Environmental Hearing

I learned this activity during my time at the Barrier Island Environmental Education Center.

Purpose: Campers will participate in a town-hall style debate on an environmental issue, to experience some of the real frustrations and problems associated with trying to solve environmental problems. (Here I have provided an example of a recent environmental issue for the Toronto area; you are welcome to adapt this activity to a real issue in your area.)



            Ask the campers to give you some examples of big environmental problems (e.g.,  pollution, deforestation, hydroelectric projects, overpopulation, etc.)  Why are these issues important to us?  How can people solve such complicated problems, when there are so many important factors to be taken into consideration?

            One method that people use to solve big problems is to invite all the interested parties to participate in a debate, in order to present their side of the argument.  Each group that participates in the debate is called an interest group, and has its own point of view and its own agenda.  In a town hall debate, generally the town council and any concerned citizens and businesses are represented.

Rules for the Town Hall Meeting

            The group will be split into different interest groups who all have a stake in the issue.  Each group is given a sheet of paper with some important points they may want to bring up during the debate.  Give the groups about 10 minutes to discuss their position and come up with an opening argument – have a counsellor sit with each group to act as a facilitator, although the ideas should spring from the campers if at all possible.  This speech should be about one minute long.  After each group has had a chance to give their opening remarks, allow a couple minutes for each group to come up with questions to ask the other groups.  Each group will have an opportunity to both ask and answer questions.

            After this question period, the interest groups will have another few minutes to reconvene and decide if they want to shift their policies or add more facts and arguments to their position in order to gain support.  Each group will give a second speech, and a second round of questioning will follow.  Finally, each interest group will have some time to come up with a closing argument.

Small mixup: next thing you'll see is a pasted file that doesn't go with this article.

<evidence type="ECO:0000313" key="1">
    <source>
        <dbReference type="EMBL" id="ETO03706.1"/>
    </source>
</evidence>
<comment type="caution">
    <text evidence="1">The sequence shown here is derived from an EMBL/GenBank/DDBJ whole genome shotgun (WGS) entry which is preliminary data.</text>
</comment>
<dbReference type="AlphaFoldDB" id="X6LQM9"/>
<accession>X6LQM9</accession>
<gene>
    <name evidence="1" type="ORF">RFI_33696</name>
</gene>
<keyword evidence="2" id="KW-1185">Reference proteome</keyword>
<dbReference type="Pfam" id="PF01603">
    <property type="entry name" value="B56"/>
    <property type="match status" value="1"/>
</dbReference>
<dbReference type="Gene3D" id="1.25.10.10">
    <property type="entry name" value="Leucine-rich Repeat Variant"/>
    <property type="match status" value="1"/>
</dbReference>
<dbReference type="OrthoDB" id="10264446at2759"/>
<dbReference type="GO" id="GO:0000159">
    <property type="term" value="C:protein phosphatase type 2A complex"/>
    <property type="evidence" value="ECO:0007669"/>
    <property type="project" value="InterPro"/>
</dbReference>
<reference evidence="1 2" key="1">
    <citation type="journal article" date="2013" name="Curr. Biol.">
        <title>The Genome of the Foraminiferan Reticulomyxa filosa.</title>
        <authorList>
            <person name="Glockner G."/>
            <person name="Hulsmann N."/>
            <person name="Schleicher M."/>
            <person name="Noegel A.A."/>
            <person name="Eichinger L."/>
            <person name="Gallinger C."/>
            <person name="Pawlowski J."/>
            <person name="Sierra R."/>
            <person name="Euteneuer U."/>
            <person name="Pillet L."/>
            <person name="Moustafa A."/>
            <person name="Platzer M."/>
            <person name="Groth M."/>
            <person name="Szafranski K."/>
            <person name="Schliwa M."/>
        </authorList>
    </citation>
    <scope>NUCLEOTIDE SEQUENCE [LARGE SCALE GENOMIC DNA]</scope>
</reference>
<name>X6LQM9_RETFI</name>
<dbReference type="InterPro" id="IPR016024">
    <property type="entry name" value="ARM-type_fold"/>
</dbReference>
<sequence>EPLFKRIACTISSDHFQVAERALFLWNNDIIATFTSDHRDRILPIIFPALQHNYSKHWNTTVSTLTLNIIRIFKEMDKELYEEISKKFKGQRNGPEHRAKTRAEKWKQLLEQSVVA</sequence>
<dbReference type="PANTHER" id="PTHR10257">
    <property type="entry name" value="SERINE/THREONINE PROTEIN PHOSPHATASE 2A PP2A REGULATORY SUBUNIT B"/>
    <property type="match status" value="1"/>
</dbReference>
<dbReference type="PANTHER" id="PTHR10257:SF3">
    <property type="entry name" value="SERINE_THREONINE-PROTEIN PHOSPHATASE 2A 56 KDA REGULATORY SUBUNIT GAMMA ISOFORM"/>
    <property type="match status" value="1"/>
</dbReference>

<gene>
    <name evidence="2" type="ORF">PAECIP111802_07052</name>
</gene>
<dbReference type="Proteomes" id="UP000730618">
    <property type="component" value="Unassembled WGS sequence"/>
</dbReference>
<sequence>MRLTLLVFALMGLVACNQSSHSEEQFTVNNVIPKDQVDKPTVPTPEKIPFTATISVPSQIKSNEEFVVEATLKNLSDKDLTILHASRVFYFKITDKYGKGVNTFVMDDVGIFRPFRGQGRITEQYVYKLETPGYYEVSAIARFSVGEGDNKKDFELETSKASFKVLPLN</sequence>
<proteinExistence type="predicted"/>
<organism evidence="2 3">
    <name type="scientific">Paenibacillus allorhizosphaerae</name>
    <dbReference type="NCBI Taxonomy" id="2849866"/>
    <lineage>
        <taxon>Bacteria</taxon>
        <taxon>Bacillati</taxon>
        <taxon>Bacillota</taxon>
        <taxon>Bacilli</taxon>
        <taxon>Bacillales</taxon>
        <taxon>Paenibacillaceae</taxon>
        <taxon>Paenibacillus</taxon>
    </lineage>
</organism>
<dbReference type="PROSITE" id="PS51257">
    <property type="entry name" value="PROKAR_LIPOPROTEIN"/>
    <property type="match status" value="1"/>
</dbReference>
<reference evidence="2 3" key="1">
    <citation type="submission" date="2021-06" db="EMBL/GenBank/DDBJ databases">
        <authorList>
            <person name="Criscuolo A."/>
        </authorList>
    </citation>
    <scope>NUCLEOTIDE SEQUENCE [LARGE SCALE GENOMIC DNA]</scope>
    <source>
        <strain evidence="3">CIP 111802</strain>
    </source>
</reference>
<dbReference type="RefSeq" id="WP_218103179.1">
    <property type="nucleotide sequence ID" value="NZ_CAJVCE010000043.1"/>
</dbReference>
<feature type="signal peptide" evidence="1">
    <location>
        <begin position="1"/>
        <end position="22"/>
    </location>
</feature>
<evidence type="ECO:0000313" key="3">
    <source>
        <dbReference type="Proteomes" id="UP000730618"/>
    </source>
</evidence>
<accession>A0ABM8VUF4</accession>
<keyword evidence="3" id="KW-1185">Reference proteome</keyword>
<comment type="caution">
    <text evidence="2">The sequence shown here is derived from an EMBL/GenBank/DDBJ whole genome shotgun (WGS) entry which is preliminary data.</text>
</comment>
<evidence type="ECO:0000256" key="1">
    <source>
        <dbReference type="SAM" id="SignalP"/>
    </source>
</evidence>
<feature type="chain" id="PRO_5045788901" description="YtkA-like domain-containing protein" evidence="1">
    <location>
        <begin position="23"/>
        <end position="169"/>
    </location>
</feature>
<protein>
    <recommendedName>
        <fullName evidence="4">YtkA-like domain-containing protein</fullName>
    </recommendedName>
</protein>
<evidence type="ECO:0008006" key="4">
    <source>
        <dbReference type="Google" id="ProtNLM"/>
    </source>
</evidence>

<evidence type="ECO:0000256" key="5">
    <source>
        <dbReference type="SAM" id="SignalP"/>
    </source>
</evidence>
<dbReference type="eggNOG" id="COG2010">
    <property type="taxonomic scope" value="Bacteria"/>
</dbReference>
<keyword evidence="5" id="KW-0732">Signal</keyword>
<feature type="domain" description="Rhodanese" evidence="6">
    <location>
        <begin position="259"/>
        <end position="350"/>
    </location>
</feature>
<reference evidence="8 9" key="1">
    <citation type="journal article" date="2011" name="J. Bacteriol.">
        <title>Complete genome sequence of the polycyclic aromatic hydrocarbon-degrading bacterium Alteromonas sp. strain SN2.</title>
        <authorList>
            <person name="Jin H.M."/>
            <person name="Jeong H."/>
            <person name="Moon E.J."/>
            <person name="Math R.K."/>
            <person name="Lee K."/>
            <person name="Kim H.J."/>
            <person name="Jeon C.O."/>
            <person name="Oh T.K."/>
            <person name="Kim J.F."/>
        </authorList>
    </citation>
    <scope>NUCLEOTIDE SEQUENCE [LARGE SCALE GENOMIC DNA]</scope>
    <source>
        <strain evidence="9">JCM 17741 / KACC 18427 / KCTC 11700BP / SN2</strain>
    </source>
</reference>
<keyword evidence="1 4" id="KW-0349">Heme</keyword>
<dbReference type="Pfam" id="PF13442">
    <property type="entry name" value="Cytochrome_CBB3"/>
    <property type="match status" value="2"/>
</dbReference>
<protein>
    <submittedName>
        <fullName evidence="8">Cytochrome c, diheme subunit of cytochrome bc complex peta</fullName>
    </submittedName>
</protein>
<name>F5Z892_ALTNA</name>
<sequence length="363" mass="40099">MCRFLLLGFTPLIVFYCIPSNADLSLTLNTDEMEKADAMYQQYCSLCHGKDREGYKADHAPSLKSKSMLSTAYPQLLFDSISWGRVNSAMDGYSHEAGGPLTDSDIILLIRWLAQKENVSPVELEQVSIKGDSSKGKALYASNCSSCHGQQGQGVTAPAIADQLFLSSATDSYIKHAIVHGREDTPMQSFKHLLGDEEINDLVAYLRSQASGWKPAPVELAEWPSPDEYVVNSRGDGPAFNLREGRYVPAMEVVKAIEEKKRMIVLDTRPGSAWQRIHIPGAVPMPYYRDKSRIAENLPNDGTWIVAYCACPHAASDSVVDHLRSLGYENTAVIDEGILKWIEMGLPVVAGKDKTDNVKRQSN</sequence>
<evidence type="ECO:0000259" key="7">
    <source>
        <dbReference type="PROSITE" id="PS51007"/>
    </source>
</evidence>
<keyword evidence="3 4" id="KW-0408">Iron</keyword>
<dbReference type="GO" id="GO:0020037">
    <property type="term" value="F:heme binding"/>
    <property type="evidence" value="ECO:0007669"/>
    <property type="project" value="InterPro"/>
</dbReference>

A Council made up of the Counsellors will be the final judges as to which interest group will “win” the debate.  After each round of questioning has been completed, the Council will be given the opportunity to ask questions of any interest group they wish to.  Because each interest group is made up of a number of people, it is important to ensure that everybody’s voice is heard.  Ensure that within each group, the responsibility of giving speeches and answering questions is shared equally.  Try to encourage all group members to participate.

            I (Becky) will act as mediator for the debate.  When the Council is in session, campers may only speak once the mediator has recognized them.  Anyone who speaks out of turn will be warned once, then ejected from the proceedings for a five-minute “cool-down”.


            Following the procedure outlined above, debate a local or fictitious environmental issue such as the recent Adams Mine garbage debate.  You will want to allow at least 40 minutes for the debate.

Conclusion (5 minutes)

            Who won the debate?  Why did the hearing end the way it did?  How do you think this works in Real Life?

Interest Groups

Townspeople from Kirkland Lake

You are opposed to the proposed garbage deal with Toronto for the following reasons:

Mayor and City Council from Kirkland Lake

You are in favour of the garbage deal with Toronto for the following reasons:

Mayor and City Council from Toronto

 You are in favour of the Adams Mine garbage deal for the following reasons:

Environmental Activists

You are opposed to the proposed garbage deal with Toronto for the following reasons:

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